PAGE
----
Since AlignHUSH uses hydrophobicity and secondary structure at each position, these values/features are incorporated as emission probabilities set. The hydrophobicity of each state is calculated as the product of probabilities of amino acids and the Kyte-Doolittle hydropathy values  for the respective amino acids. For the generation of secondary structure scores, secondary structures of each of the sequences in the MSA have been predicted using PSIPRED  and the frequency of occurrence of each of the secondary structures in a column of the MSA has been calculated. Since each column in the MSA corresponds to either match state or an insert state, the probabilities of secondary structures occurring in a MSA column can be transferred to either a match state or an insert state. The frequencies for each secondary structural state, for every match position is stored and used for calculating the secondary structure based score.
The alignment of profiles can either be global or local. Most profile-profile methods use local alignments since it is thought that only highly conserved amino acid motifs are conserved across families in a SCOP superfamily. This view is appropriate when conservation of amino acids is used as a measure of relatedness. But, it is known from structural classification databases that even if sequence patterns are not conserved, structure is conserved in such sequence fragments. Since the objective of the AlignHUSH method is to recognize remote homologs it is imperative that the alignment length cover at least the structurally similar core of the two families in consideration. This can be achieved if local alignments are constructed and parameters are optimized to allow for the local alignment to cover most of the homologous regions. The Viterbi algorithm has been used for local alignments of profile-profile matches, and the equations used closely follows the procedure of HHSearch  and are reproduced in this manuscript. The procedure is briefly described in the next few subsections.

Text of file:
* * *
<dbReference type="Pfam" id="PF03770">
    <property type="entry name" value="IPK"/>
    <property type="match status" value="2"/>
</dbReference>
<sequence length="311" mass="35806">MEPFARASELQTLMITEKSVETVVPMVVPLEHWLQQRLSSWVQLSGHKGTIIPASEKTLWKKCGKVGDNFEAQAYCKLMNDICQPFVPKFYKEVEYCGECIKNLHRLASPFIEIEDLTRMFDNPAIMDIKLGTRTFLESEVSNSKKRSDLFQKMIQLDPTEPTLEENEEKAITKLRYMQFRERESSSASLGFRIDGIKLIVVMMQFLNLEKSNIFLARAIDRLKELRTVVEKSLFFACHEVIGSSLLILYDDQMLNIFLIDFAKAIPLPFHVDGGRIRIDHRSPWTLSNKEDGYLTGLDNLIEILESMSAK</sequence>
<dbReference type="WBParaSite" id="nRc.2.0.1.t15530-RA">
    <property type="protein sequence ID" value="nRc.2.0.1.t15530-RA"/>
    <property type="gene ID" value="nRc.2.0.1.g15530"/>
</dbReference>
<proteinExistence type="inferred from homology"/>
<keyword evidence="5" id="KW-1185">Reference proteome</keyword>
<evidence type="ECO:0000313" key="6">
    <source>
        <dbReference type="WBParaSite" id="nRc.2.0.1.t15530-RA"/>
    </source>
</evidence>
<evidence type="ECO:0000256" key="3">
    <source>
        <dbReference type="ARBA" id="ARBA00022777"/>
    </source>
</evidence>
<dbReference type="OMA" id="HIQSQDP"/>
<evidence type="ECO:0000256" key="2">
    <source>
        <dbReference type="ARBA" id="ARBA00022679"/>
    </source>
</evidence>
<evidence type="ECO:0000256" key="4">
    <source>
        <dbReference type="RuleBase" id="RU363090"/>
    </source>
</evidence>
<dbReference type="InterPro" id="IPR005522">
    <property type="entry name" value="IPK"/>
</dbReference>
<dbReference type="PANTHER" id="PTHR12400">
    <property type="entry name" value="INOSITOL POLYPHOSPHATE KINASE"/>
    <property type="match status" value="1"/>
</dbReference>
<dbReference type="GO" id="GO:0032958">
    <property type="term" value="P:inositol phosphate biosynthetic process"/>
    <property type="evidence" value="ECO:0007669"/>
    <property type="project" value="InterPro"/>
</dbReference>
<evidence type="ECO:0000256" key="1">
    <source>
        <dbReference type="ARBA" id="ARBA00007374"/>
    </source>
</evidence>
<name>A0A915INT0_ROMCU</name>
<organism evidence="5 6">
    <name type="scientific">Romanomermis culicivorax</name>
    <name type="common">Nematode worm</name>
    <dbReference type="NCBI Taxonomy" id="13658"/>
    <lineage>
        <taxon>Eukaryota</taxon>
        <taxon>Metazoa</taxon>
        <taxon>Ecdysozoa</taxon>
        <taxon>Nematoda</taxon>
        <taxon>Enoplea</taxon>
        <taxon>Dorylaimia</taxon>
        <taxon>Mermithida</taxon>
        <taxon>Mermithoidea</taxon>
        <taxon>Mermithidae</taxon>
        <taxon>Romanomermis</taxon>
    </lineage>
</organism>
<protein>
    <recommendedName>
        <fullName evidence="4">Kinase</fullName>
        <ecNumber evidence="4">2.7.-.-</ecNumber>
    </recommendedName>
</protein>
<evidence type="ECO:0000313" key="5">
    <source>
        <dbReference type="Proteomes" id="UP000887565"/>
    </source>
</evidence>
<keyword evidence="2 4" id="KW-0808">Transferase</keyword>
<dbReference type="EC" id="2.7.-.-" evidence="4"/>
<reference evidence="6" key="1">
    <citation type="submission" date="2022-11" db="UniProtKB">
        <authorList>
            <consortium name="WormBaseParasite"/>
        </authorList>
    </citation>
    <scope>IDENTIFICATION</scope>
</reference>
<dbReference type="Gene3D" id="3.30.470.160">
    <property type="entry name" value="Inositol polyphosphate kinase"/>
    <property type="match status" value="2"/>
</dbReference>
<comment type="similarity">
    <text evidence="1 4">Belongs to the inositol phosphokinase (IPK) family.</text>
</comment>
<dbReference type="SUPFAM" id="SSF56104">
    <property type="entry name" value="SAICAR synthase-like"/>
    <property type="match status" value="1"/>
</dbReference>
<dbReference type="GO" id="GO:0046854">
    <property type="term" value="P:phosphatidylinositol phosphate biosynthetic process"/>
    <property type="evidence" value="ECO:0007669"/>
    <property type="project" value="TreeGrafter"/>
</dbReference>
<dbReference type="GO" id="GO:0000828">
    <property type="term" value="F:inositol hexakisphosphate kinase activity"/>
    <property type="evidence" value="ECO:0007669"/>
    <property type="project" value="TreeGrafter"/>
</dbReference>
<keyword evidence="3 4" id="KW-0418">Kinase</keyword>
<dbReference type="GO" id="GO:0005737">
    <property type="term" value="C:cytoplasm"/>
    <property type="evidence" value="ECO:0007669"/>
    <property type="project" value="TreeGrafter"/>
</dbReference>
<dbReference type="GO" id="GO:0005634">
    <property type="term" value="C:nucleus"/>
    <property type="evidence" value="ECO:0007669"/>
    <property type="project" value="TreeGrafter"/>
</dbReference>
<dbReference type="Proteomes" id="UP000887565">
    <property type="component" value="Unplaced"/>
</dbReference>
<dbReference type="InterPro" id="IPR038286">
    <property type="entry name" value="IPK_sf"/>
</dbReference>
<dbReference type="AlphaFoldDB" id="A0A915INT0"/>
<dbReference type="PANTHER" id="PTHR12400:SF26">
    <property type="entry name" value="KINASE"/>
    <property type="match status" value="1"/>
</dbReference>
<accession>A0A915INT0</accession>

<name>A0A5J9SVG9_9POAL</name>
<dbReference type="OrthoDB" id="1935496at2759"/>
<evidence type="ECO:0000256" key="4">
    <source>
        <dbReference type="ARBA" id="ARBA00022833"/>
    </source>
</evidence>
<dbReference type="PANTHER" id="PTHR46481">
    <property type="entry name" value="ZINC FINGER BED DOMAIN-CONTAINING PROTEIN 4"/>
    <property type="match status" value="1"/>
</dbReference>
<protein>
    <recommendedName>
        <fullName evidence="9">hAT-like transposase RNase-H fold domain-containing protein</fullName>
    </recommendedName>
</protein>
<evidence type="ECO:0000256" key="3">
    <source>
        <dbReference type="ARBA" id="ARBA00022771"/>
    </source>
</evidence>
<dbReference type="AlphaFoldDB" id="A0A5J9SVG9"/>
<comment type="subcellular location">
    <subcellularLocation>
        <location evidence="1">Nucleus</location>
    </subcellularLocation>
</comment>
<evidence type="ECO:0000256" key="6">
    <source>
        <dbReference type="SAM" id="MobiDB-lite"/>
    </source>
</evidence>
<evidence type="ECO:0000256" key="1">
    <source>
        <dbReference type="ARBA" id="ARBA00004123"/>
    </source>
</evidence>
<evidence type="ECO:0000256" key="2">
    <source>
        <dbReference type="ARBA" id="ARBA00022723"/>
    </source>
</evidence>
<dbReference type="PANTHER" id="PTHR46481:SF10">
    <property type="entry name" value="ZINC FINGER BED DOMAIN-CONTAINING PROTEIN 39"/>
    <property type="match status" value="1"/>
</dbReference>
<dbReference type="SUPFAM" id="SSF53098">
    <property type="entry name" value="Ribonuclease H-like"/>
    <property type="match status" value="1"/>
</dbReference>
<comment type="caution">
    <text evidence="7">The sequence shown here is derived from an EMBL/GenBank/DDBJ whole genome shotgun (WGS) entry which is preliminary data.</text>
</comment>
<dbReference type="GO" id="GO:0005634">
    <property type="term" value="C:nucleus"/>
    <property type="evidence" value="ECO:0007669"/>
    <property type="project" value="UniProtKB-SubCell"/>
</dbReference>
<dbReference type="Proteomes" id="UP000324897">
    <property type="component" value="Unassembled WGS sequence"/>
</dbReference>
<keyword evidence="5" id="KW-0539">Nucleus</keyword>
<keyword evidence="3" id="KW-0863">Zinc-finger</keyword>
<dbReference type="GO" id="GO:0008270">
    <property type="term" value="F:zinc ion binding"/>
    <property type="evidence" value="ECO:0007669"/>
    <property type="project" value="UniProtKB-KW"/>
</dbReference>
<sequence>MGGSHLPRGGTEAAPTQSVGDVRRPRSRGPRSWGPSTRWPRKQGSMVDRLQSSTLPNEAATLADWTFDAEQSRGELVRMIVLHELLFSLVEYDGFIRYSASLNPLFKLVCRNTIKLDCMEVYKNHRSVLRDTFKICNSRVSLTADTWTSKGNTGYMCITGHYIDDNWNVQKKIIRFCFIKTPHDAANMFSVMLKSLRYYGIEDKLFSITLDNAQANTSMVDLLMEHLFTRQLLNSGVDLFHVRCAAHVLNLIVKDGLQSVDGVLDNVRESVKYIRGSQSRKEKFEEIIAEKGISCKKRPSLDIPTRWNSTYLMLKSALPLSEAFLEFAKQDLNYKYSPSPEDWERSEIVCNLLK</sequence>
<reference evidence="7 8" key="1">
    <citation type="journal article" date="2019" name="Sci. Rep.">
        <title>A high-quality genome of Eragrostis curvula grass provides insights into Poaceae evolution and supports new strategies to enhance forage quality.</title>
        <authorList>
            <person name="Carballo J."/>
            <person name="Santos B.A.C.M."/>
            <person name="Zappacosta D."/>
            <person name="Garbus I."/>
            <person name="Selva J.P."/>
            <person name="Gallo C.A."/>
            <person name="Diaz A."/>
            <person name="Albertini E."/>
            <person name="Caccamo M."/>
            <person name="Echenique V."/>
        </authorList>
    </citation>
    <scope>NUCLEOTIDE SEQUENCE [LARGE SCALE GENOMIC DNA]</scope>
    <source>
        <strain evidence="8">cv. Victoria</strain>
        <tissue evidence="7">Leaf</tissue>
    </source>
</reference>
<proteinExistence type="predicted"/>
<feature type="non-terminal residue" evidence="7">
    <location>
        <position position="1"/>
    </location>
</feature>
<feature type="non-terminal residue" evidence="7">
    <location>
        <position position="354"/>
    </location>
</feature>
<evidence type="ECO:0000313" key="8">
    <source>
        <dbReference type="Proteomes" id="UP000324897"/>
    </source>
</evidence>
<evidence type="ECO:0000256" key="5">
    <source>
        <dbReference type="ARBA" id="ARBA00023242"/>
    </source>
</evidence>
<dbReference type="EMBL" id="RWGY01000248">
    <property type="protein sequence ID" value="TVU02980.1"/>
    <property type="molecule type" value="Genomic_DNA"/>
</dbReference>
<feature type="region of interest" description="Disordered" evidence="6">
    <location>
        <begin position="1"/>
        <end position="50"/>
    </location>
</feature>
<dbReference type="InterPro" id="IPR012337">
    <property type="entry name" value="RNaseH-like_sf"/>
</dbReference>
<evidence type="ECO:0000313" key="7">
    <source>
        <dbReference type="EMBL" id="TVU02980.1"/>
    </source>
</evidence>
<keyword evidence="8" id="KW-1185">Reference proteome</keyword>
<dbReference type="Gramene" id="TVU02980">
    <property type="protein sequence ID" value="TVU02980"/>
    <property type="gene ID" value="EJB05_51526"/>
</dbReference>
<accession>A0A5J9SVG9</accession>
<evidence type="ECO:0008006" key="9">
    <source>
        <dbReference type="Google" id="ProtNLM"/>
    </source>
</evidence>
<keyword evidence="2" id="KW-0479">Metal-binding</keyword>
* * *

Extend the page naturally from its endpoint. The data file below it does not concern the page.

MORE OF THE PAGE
The Viterbi procedure breaks down the goal of aligning two profiles into a series of local optimizations. Initially as no alignment is made yet, the score is set to zero. Throughout this section, one of the two profiles is defined as P(1....n), which is a profile P with 'n' match states, and the other profile is represented by Q (1....m) which is the profile Q with 'm' match states. P(i) means the ith column of profile P and P(ia) means the ath amino acid in the ith column in profile P. The notation for state transition probabilities is derived on similar lines. For example, for a state transition from Match state at i-1th position in profile P to insert state at ith position in profile P is given as P(M->M)i-1.